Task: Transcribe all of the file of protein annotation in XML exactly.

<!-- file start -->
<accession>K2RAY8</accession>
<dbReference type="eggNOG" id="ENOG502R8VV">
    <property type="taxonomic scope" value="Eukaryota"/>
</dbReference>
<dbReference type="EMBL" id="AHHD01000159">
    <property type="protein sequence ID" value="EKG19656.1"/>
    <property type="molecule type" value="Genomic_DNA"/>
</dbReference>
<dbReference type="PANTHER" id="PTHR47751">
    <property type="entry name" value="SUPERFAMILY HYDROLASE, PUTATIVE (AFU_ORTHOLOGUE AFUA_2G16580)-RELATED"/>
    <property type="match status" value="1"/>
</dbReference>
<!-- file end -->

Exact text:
<accession>K2RAY8</accession>
<dbReference type="eggNOG" id="ENOG502R8VV">
    <property type="taxonomic scope" value="Eukaryota"/>
</dbReference>
<dbReference type="EMBL" id="AHHD01000159">
    <property type="protein sequence ID" value="EKG19656.1"/>
    <property type="molecule type" value="Genomic_DNA"/>
</dbReference>
<dbReference type="PANTHER" id="PTHR47751">
    <property type="entry name" value="SUPERFAMILY HYDROLASE, PUTATIVE (AFU_ORTHOLOGUE AFUA_2G16580)-RELATED"/>
    <property type="match status" value="1"/>
</dbReference>